Maritime News

Black Sea action reaches thousands of seafarers

17 May 2013

Feodosia Black Sea*
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ITF and affiliated maritime union inspection teams in Bulgaria, Georgia, Romania, Russia, Turkey and Ukraine inspected around 120 vessels in some 30 ports, spoke to several thousand seafarers and recovered unpaid wages during a four-day action to expose substandard working conditions and fight for improved safety in the Black Sea.

The teams focused on changes ahead with the coming into force on 20 August of the Maritime Labour Convention, 2006. They handed out advice and information on their rights to seafarers and spoke to shipowners about what the convention will mean for them.

In Russia, the teams managed to claim US$ 73,800 in unpaid back pay owed to seafarers. In most countries the inspection teams held constructive meetings with harbor masters and port state control officers, relationships they will build on in future. In Turkey, a documentary film is being made about conditions in the Black Sea, and in many countries, extensive media coverage was achieved.

The 'Black Sea of Shame' action, from 13-16 May, was the latest move in an intensive ITF campaign to increase safety and drive up standards in the Black Sea, which is one of the most dangerous places on earth to be a seafarer.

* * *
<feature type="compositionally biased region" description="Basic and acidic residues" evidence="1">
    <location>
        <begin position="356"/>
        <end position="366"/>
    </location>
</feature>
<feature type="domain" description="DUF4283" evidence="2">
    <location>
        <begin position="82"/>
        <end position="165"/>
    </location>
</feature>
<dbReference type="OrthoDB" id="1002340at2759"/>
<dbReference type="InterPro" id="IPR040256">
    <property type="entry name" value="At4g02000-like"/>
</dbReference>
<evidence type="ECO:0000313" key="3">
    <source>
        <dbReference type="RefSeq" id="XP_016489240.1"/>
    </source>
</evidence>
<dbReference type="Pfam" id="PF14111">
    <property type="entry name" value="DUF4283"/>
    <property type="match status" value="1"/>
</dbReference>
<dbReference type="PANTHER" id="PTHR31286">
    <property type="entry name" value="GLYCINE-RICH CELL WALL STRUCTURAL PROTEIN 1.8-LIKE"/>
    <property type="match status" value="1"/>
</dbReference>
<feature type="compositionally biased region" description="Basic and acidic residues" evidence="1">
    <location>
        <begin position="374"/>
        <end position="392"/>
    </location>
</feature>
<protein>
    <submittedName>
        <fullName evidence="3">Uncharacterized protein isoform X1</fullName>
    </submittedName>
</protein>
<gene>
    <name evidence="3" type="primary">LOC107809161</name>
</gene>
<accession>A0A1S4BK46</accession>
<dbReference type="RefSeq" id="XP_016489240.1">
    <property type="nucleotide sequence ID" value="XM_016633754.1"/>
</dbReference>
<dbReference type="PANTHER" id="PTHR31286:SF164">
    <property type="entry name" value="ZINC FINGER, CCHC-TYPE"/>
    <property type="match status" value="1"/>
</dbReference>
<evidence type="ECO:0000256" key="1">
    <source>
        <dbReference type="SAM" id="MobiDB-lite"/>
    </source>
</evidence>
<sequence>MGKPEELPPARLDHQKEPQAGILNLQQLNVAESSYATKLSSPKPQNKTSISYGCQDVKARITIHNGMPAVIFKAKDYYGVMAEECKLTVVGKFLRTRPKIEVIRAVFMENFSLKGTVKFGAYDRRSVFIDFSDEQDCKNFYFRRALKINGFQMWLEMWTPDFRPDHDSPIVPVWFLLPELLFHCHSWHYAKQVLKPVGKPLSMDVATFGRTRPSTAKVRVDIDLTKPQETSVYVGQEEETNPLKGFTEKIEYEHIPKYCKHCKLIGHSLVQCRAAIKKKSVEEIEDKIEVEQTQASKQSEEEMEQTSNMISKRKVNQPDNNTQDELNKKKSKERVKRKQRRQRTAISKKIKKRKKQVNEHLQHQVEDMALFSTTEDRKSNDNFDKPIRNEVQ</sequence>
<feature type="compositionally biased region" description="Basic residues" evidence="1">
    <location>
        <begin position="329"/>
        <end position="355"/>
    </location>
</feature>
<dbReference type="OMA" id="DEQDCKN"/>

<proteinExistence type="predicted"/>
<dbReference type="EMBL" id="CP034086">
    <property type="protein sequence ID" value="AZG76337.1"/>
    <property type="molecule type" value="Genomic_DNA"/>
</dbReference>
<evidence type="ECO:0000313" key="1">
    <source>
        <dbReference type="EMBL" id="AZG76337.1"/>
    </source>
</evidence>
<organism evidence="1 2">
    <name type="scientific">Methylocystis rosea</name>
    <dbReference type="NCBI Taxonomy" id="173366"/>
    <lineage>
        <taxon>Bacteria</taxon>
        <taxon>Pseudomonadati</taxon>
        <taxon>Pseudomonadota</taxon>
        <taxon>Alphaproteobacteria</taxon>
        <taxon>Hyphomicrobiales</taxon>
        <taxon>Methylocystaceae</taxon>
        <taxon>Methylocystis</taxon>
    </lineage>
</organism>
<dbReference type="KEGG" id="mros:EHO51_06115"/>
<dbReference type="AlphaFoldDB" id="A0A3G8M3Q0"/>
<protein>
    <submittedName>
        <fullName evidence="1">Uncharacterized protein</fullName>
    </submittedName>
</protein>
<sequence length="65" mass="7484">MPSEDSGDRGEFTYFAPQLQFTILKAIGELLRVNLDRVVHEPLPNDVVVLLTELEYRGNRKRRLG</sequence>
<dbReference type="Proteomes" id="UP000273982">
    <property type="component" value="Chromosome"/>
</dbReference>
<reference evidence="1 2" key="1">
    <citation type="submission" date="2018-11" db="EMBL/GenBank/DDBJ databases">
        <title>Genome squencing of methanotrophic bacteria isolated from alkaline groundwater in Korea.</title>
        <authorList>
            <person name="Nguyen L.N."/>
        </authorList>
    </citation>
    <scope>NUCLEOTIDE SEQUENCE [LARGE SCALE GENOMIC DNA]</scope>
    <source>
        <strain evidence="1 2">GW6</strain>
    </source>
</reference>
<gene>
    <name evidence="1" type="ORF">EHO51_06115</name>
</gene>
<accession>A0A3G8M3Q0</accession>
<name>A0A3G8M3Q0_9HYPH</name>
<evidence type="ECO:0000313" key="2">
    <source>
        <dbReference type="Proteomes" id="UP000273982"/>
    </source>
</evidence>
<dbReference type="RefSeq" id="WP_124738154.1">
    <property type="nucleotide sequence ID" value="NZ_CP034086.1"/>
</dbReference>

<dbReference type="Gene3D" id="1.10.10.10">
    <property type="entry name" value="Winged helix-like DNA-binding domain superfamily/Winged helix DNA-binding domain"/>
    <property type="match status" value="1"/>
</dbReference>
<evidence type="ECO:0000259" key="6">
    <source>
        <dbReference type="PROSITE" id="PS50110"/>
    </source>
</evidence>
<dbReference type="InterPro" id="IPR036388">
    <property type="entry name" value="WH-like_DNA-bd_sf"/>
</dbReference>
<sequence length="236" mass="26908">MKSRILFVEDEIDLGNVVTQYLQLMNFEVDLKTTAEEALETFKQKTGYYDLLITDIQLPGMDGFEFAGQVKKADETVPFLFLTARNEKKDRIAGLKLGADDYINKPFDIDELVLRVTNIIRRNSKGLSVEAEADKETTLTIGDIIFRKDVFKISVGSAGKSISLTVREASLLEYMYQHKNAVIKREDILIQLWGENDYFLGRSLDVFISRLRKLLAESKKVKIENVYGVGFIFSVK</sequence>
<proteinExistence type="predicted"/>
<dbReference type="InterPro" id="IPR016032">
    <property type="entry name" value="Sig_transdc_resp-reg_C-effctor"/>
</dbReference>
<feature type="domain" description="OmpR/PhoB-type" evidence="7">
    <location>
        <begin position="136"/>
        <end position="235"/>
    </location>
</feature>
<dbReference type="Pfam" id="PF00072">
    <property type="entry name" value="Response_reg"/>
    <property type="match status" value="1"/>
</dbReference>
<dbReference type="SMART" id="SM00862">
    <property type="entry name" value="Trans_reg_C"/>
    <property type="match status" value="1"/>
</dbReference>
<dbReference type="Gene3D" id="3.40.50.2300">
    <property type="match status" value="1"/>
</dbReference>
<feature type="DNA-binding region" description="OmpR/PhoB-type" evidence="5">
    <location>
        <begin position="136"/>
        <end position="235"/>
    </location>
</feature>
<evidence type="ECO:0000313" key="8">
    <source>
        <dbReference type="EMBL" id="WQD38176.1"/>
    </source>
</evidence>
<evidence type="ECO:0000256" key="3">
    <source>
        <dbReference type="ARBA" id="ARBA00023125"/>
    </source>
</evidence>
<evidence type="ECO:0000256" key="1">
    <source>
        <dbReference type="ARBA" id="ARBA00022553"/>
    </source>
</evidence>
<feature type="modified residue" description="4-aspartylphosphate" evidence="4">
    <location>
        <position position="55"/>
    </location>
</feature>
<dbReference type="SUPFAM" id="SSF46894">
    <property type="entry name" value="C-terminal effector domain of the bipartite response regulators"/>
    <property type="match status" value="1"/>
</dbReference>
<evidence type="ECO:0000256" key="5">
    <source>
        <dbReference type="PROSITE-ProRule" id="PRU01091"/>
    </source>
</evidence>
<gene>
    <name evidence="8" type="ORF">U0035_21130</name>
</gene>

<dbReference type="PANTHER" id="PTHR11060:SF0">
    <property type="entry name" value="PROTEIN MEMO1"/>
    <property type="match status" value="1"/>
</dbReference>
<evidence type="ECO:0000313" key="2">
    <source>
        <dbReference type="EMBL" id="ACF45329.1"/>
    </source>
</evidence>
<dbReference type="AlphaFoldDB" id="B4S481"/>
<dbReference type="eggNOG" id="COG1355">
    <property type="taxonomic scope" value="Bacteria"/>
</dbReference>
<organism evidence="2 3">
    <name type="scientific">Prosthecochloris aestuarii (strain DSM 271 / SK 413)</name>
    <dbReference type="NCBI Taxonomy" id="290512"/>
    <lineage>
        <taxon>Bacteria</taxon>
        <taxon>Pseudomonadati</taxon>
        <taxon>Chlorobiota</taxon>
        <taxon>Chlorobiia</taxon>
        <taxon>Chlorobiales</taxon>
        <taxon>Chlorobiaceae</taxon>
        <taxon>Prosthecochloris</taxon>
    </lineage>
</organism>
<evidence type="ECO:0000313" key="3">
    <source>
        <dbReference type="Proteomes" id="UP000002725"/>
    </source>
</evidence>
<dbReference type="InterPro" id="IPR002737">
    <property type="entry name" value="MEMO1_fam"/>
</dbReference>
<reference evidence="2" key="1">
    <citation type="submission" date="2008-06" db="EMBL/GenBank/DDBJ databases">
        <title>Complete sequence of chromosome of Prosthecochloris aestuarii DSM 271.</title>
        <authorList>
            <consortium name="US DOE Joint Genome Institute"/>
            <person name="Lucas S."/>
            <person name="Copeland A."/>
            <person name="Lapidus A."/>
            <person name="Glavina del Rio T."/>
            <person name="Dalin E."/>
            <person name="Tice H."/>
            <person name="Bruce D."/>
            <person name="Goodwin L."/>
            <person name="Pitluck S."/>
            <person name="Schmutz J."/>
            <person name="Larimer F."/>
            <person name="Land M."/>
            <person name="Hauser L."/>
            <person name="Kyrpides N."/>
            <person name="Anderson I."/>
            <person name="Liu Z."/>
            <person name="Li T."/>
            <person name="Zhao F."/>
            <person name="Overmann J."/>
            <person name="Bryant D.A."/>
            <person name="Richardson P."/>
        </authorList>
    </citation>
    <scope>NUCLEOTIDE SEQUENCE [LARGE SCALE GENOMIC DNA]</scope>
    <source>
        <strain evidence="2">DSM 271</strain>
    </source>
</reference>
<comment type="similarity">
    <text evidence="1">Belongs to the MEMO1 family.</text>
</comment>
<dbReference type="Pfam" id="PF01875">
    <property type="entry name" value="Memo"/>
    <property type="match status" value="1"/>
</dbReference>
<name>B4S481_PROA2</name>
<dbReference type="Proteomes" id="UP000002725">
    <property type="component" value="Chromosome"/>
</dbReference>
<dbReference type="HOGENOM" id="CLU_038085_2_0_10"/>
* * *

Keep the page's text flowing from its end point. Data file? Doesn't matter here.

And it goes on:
ITF acting general secretary Steve Cotton commented: "This action successfully shone a light on malpractice and made seafarers aware of their rights and how to exercise them under the Maritime Labour Convention, 2006. Some of the worst ships in the world are to be found plying the Black Sea. Work conditions are often shameful and safety non-existent. The human cost is enormous.

Some 2,400 vessels work in the Black Sea. Many are over 20 years old and around 800 are over 30. The shipping market is characterised by ancient vessels moving low value goods, where sinkings are not uncommon. Seafarers experience rock bottom and unpaid wages and the risk of death and injury is deemed to be part of the job.

A special edition of the Seafarers' Bulletin, the ‘Black Sea Bulletin’, produced for the campaign week in Russian, Turkish, Arabic and English, can be seen here.

As part of its Black Sea campaign, launched in 2012, the ITF released a report 'Black Sea of Shame', which exposed some of the appalling conditions seafarer face. It can be downloaded here  >>




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